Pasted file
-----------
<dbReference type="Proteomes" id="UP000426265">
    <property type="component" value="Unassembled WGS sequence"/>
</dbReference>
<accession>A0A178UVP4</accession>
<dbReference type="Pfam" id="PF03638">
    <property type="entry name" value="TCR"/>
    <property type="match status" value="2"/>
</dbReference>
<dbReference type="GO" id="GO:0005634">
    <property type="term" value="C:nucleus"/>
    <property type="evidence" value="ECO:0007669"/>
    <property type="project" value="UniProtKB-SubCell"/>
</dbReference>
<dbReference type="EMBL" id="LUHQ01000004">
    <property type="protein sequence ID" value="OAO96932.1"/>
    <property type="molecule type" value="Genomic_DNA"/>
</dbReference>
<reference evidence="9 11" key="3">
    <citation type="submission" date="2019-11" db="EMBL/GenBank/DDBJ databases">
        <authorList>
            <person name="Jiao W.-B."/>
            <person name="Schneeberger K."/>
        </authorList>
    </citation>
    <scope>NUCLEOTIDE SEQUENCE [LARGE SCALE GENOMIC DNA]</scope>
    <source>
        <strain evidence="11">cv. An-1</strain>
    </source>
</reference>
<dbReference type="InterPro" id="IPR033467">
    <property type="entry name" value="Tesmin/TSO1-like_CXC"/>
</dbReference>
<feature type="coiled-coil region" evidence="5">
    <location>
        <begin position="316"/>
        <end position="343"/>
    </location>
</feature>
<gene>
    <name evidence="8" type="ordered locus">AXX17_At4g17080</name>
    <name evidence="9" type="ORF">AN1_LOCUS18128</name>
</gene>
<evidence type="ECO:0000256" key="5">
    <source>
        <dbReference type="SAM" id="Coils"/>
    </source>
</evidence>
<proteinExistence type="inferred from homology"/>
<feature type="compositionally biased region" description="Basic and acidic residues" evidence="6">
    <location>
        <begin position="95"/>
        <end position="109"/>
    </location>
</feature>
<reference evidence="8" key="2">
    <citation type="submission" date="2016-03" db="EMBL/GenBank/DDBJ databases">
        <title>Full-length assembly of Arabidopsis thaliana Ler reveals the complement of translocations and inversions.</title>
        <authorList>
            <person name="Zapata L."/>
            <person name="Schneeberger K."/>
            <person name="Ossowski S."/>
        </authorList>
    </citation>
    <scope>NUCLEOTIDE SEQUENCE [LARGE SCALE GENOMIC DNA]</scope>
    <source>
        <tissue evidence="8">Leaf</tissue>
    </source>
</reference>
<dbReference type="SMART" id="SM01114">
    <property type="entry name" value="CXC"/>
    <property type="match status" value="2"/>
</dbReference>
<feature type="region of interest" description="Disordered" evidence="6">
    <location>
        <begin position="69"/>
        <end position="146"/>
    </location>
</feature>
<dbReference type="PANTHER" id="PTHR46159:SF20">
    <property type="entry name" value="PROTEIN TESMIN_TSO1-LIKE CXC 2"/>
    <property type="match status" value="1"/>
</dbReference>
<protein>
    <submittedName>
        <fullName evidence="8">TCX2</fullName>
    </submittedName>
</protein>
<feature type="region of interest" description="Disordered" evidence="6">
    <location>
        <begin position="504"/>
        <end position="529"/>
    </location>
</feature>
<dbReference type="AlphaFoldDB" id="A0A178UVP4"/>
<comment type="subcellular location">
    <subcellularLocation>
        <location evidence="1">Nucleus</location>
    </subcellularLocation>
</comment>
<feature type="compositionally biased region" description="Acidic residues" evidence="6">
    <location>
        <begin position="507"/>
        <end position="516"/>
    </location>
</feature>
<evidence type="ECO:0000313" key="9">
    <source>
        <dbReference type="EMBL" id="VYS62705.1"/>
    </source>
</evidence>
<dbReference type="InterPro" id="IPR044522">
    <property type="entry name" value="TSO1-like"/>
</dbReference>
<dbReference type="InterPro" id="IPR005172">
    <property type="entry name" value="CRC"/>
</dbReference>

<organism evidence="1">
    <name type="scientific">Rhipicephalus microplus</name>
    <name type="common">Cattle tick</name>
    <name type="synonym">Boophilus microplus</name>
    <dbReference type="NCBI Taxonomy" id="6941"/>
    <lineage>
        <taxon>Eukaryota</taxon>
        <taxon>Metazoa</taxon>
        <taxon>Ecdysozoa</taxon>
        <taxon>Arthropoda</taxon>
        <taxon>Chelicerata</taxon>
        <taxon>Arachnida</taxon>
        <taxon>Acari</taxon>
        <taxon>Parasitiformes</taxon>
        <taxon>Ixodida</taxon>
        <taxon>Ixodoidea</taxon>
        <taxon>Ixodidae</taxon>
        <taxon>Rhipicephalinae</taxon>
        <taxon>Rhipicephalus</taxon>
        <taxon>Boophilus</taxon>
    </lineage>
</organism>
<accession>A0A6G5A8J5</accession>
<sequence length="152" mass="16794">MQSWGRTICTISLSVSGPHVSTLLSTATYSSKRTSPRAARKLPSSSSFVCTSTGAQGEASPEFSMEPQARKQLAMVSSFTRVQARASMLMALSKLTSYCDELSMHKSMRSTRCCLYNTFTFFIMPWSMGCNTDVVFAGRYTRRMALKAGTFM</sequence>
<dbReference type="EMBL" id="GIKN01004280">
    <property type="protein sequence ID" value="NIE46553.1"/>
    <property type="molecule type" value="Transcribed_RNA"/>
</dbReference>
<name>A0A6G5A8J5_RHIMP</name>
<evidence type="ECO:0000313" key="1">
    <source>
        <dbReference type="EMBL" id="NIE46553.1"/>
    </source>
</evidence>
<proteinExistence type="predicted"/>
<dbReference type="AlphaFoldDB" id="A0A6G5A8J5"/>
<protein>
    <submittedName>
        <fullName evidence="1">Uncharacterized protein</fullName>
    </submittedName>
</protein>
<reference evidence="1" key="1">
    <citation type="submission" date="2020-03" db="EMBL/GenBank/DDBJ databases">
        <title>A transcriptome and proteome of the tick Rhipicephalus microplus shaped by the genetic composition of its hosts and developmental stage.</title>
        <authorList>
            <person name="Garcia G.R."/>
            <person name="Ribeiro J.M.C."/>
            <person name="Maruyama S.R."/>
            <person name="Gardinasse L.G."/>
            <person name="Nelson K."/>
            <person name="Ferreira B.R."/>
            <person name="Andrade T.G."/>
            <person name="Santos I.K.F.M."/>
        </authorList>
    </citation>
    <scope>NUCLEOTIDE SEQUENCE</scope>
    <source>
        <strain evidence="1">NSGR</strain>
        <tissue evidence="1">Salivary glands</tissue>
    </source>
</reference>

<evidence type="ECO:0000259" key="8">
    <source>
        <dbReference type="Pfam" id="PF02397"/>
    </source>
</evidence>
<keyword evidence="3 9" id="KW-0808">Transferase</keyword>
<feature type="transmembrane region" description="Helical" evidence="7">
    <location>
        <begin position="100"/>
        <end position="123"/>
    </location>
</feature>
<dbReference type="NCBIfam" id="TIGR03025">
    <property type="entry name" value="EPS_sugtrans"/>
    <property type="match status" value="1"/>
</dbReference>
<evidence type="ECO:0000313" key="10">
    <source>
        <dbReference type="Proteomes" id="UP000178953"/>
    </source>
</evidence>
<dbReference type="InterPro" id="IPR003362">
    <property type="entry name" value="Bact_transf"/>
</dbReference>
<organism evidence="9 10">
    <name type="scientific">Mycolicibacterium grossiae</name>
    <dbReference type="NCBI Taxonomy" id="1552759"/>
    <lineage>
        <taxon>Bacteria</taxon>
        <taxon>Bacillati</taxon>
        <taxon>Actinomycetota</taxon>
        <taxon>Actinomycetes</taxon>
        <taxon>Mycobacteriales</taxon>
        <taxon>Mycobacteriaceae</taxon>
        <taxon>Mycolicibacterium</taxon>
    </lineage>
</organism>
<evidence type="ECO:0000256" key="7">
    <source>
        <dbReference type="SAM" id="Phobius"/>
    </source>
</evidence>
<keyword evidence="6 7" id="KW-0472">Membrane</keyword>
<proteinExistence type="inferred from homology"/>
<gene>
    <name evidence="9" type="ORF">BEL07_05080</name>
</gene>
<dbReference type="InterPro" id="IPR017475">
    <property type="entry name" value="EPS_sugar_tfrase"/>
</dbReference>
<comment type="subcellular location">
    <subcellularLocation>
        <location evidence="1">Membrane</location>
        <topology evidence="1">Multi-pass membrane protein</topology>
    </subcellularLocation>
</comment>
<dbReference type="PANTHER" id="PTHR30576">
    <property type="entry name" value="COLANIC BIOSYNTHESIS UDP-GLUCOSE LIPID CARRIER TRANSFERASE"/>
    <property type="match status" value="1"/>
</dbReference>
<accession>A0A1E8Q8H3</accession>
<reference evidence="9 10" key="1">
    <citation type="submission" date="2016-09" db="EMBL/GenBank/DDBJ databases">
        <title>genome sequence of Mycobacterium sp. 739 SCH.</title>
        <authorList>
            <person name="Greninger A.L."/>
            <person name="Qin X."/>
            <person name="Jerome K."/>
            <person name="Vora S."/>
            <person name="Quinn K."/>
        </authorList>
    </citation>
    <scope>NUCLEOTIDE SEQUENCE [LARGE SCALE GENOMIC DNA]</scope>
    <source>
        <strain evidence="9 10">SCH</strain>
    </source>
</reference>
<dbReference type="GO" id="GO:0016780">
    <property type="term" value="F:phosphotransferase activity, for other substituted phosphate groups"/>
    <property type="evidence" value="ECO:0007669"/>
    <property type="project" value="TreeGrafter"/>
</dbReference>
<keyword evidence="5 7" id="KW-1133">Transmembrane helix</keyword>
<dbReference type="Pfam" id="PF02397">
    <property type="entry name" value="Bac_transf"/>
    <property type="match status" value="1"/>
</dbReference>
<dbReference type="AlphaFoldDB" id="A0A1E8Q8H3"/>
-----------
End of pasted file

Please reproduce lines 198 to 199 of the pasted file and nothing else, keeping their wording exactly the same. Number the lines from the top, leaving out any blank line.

</evidence>
<dbReference type="InterPro" id="IPR003362">